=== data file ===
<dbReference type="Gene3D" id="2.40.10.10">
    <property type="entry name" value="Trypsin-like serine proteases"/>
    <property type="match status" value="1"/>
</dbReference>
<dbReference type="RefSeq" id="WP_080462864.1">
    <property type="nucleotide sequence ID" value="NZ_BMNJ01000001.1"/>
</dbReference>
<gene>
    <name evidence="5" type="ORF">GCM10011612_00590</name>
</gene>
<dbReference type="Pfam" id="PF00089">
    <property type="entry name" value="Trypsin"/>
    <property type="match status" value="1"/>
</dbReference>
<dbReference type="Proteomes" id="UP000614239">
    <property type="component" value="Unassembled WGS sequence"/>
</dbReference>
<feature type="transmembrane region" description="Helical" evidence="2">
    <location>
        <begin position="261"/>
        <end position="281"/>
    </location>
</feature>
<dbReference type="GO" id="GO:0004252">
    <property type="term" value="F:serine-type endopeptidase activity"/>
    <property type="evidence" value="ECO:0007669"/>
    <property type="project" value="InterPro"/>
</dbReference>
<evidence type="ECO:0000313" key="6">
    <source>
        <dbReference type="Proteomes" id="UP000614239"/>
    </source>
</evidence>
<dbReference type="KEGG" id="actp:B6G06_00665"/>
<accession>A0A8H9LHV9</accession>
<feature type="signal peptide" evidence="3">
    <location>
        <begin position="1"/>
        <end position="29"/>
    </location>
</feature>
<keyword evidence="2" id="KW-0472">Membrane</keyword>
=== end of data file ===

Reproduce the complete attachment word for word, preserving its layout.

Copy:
<dbReference type="Gene3D" id="2.40.10.10">
    <property type="entry name" value="Trypsin-like serine proteases"/>
    <property type="match status" value="1"/>
</dbReference>
<dbReference type="RefSeq" id="WP_080462864.1">
    <property type="nucleotide sequence ID" value="NZ_BMNJ01000001.1"/>
</dbReference>
<gene>
    <name evidence="5" type="ORF">GCM10011612_00590</name>
</gene>
<dbReference type="Pfam" id="PF00089">
    <property type="entry name" value="Trypsin"/>
    <property type="match status" value="1"/>
</dbReference>
<dbReference type="Proteomes" id="UP000614239">
    <property type="component" value="Unassembled WGS sequence"/>
</dbReference>
<feature type="transmembrane region" description="Helical" evidence="2">
    <location>
        <begin position="261"/>
        <end position="281"/>
    </location>
</feature>
<dbReference type="GO" id="GO:0004252">
    <property type="term" value="F:serine-type endopeptidase activity"/>
    <property type="evidence" value="ECO:0007669"/>
    <property type="project" value="InterPro"/>
</dbReference>
<evidence type="ECO:0000313" key="6">
    <source>
        <dbReference type="Proteomes" id="UP000614239"/>
    </source>
</evidence>
<dbReference type="KEGG" id="actp:B6G06_00665"/>
<accession>A0A8H9LHV9</accession>
<feature type="signal peptide" evidence="3">
    <location>
        <begin position="1"/>
        <end position="29"/>
    </location>
</feature>
<keyword evidence="2" id="KW-0472">Membrane</keyword>